Even in Dorking, where I live, these new-fangled systems are commonplace, which is a surprise considering that you’re nearer London and have lots of shiny new infrastructure – but maybe that is just confined to the train station.
So, I was stuck. I had no means to pay for my brief time at Hope Lodge and, now late for my appointment and with a bladder straining against the weight of all of the aforementioned caffeine, I made the decision to just go straight to my appointment.
Whilst in the dental surgery, the hygienist told me that I needed “to relax” my jaw. This was difficult because there was a wasp flying over my head, a Gary Barlow CD playing in the background and the tube that was sending water down my throat made me feel like I was being water-boarded. It was only once the appointment was over and I left the surgery that my jaw, not to mention the rest of me, started to relax. Unfortunately, I clenched up again 30 seconds later, when I saw the ticket slapped on my windscreen.
By the way, my teeth are fine, just in case you were wondering.
Normally, I would be very happy because of this, but I’m instead angry that both unfortunate circumstance and your draconian, inflexible car parking measures have ruined my evening by forcing me to spend my time writing you this letter instead of watching ‘Sharknado 2’, despite the feeling that I’m sure it will be even worse than the first one.
This is not to mention the time I’ll have to spend actually paying your penalty charge. Yes, I’ll pay, despite the gnashing of my newly flossed teeth.
However, the main point of this letter is that I wish to point out that your car parking charges are a complete rip-off, both ridiculously excessive and pointlessly changeable, whilst the methods to pay are archaic, inflexible and show no concession to modern life. But, maybe you don’t want to make it easier for people to pay? No, it’s much better to keep fleecing the general public, avoiding the extra administration of upgrading to a newer, mobile phone-led system and also pocketing the additional revenue that will probably go towards paying for this year’s council Christmas party (seriously – where does the money from these charges go?)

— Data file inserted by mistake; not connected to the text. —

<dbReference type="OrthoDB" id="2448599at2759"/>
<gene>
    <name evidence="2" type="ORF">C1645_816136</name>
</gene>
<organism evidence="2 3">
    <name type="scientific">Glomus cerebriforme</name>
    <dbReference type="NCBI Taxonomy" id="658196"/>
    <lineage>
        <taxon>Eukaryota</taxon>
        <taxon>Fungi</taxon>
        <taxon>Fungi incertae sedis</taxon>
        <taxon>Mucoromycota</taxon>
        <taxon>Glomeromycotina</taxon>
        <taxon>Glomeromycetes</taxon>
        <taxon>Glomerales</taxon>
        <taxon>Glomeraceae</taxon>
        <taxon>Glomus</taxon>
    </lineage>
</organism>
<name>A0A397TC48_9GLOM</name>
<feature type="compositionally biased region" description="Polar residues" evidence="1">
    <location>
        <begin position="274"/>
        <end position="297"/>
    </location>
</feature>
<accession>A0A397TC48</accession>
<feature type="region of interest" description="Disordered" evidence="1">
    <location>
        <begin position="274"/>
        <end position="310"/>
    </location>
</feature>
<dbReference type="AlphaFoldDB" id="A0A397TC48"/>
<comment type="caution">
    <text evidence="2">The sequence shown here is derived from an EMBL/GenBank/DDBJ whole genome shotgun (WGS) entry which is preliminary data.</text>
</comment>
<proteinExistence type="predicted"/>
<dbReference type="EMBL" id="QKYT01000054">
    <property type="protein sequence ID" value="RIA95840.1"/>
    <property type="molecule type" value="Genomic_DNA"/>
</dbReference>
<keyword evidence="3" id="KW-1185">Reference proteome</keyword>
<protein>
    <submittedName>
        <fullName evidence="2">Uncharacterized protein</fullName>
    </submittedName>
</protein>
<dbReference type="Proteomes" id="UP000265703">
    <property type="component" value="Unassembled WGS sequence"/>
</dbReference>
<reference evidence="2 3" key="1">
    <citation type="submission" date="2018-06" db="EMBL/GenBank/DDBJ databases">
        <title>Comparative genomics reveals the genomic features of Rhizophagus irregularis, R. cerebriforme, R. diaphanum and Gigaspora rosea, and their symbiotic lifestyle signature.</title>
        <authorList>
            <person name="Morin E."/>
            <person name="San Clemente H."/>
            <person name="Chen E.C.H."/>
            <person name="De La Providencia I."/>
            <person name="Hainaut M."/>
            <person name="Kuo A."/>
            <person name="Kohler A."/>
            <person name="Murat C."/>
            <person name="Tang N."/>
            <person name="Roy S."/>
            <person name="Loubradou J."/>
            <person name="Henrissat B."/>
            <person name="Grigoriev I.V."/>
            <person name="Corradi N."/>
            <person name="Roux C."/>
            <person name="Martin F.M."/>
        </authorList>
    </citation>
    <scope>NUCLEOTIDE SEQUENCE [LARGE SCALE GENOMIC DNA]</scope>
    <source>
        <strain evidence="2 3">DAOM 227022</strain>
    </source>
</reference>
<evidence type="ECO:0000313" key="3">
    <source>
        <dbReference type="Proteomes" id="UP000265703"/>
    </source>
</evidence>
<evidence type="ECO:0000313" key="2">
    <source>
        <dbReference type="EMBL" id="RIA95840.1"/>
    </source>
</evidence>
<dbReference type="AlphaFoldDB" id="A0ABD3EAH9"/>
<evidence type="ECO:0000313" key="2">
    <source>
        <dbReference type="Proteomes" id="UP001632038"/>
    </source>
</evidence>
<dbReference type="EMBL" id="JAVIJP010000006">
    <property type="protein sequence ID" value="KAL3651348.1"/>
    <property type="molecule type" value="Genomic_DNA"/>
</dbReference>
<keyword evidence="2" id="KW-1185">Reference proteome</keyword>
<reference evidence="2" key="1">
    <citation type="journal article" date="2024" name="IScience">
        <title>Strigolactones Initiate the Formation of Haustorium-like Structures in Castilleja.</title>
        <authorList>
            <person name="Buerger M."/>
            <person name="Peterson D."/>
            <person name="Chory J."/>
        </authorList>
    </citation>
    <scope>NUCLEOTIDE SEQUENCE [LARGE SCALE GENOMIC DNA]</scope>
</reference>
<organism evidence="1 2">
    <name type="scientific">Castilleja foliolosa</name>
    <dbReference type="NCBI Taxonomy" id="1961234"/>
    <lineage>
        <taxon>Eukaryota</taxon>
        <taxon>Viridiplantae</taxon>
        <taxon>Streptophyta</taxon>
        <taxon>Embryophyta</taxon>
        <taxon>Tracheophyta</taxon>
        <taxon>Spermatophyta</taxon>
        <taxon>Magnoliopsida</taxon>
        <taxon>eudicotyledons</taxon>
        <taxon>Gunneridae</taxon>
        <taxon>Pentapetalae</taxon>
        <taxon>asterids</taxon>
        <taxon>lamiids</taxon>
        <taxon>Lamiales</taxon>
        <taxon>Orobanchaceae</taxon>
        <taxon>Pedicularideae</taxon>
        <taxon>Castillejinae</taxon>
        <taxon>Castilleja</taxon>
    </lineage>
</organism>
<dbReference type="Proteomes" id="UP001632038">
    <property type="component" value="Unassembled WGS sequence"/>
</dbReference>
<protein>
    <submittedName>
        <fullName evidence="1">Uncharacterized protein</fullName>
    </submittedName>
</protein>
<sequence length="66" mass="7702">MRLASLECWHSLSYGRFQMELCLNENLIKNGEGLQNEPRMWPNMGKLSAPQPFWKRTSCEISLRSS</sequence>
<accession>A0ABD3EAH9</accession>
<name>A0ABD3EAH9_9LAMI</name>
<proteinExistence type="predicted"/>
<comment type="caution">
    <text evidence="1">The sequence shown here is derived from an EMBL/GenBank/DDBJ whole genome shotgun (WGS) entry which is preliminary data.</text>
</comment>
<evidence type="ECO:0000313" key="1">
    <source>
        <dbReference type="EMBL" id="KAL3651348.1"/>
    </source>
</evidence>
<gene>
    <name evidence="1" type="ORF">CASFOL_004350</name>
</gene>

After all, it’s not like I haven’t cumulatively over-paid for actual parking time in the last 15 years or so that I’ve been coming to Epsom (and not just for all the cinema trips). Do I get a refund for that? Of course not.
Sarcasm aside, I do hope that you’ll have had enough complaints about this to revisit both the cost and the method of parking within Epsom & Ewell as, currently, both are ridiculous.
In the meantime, you may take my money, but you won’t take my freedom (unless that actually becomes the overnight parking cost during the next price increase).
So there we go, I’ll certainly let you know if I get a reply. In the meantime, this was a reminder that time spent with my little family brings out the best in me or, at the very least, dilutes the sarcastic bits.